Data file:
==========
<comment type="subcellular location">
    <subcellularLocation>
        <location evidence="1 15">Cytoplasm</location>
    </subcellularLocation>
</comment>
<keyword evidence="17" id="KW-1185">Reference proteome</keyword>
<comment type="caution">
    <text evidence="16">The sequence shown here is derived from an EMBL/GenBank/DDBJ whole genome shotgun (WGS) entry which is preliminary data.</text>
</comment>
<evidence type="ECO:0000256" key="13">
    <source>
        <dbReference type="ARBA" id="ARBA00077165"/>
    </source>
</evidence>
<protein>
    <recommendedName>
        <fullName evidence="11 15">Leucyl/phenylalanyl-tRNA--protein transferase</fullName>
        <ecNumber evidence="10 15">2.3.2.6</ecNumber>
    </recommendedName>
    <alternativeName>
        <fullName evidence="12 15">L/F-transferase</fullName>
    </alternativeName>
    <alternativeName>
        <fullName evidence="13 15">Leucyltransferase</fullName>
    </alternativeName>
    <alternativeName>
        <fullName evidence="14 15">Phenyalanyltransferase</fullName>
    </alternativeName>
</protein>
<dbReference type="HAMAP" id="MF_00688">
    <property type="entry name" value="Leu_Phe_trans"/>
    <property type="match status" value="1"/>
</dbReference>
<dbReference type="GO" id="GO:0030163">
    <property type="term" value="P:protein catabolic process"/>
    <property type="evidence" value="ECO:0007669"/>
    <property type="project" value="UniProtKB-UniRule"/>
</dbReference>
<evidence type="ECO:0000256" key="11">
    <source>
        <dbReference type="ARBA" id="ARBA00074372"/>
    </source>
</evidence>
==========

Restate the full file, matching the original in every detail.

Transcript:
<comment type="subcellular location">
    <subcellularLocation>
        <location evidence="1 15">Cytoplasm</location>
    </subcellularLocation>
</comment>
<keyword evidence="17" id="KW-1185">Reference proteome</keyword>
<comment type="caution">
    <text evidence="16">The sequence shown here is derived from an EMBL/GenBank/DDBJ whole genome shotgun (WGS) entry which is preliminary data.</text>
</comment>
<evidence type="ECO:0000256" key="13">
    <source>
        <dbReference type="ARBA" id="ARBA00077165"/>
    </source>
</evidence>
<protein>
    <recommendedName>
        <fullName evidence="11 15">Leucyl/phenylalanyl-tRNA--protein transferase</fullName>
        <ecNumber evidence="10 15">2.3.2.6</ecNumber>
    </recommendedName>
    <alternativeName>
        <fullName evidence="12 15">L/F-transferase</fullName>
    </alternativeName>
    <alternativeName>
        <fullName evidence="13 15">Leucyltransferase</fullName>
    </alternativeName>
    <alternativeName>
        <fullName evidence="14 15">Phenyalanyltransferase</fullName>
    </alternativeName>
</protein>
<dbReference type="HAMAP" id="MF_00688">
    <property type="entry name" value="Leu_Phe_trans"/>
    <property type="match status" value="1"/>
</dbReference>
<dbReference type="GO" id="GO:0030163">
    <property type="term" value="P:protein catabolic process"/>
    <property type="evidence" value="ECO:0007669"/>
    <property type="project" value="UniProtKB-UniRule"/>
</dbReference>
<evidence type="ECO:0000256" key="11">
    <source>
        <dbReference type="ARBA" id="ARBA00074372"/>
    </source>
</evidence>